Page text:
Richard Hays offers an exemplary commentary on 1 Corinthians, naming the challenges and exploring how we can honestly engage with a biblical text we seek to make authoritative in our lives and our Church.
Reading Stanley Hauerwas for the first time was a bit like drinking from a new well only to find that the water tastes much the same as the old one. That analogy might almost be a definition of orthodoxy.
In 2012, Notre Dame Press published a fortieth anniversary edition of William O’Rourke’s The Harrisburg 7 and the New Catholic Left, a contemporaneous account of the trial of seven defendants--four radical prie... Read More...
It is unlikely that Geoffrey Wainwright’s Faith, Hope, and Love: The Ecumenical Trio of Virtues found its way into many stockings or under a lot of Christmas trees this year. Nevertheless, the slim volume is worth reading, because it forces difficult questions on the reader.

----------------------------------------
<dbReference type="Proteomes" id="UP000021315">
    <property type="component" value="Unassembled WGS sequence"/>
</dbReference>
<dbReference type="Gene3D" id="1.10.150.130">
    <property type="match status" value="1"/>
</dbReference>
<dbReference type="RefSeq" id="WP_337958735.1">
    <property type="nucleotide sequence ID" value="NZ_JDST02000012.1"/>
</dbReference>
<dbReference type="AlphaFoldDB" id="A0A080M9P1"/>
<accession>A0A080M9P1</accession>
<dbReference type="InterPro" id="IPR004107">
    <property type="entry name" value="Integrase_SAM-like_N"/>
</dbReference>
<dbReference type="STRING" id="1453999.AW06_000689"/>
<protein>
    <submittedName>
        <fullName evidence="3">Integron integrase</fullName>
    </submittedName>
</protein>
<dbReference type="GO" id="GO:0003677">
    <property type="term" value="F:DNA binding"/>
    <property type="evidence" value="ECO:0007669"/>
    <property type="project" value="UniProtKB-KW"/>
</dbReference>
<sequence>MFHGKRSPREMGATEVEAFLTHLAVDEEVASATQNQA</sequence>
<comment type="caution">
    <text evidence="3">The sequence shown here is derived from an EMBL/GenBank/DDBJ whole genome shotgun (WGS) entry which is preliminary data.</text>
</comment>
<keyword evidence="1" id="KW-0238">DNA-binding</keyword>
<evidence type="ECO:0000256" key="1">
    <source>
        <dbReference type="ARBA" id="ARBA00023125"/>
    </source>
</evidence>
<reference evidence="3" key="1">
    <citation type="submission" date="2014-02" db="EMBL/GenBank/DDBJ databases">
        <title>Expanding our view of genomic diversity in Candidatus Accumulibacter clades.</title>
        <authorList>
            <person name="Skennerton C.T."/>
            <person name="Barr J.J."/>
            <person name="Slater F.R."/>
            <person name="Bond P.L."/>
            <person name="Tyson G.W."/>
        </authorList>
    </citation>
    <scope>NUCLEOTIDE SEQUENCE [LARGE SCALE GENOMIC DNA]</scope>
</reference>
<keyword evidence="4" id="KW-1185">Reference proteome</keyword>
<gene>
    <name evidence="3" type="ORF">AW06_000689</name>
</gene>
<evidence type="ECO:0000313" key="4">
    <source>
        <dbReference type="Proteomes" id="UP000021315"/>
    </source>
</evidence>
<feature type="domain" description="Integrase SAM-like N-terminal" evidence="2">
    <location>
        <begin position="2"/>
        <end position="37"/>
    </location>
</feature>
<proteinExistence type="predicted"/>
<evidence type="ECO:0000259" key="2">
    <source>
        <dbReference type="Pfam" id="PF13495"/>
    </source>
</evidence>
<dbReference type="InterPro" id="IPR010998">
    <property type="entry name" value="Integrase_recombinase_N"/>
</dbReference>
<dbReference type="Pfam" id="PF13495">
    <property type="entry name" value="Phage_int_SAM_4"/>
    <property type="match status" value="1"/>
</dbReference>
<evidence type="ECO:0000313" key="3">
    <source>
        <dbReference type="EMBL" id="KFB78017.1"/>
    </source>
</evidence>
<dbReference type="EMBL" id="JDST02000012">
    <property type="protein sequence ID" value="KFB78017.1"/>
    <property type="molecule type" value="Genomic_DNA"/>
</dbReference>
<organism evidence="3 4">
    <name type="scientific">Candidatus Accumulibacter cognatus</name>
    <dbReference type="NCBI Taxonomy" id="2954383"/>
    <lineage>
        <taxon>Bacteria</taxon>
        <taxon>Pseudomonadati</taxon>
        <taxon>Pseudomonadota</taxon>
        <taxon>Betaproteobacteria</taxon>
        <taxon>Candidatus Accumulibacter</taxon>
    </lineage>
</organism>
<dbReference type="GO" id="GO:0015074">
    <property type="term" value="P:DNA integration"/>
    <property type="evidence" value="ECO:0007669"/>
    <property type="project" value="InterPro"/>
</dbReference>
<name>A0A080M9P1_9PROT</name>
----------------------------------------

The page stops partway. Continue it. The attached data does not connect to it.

I am overwhelmed by Bruce Cockburn’s preference for ideological purity over doctrinal clarity, his contempt for conservatives, and his follow-your-bliss sexual morality.
I had grown up as an evangelical, so it came as a surprise that I ended up in an Anglican church in college, but I discovered gifts of church tradition there that I had never encountered before.
Heart-rending details are not the main point of this book. Grace is — both God’s grace for the Murphys and Ian and Larissa’s grace for each other.
What does being Christian entail? What distinguishes the Christian community from other communities? What do the diverse Christian traditions hold in common?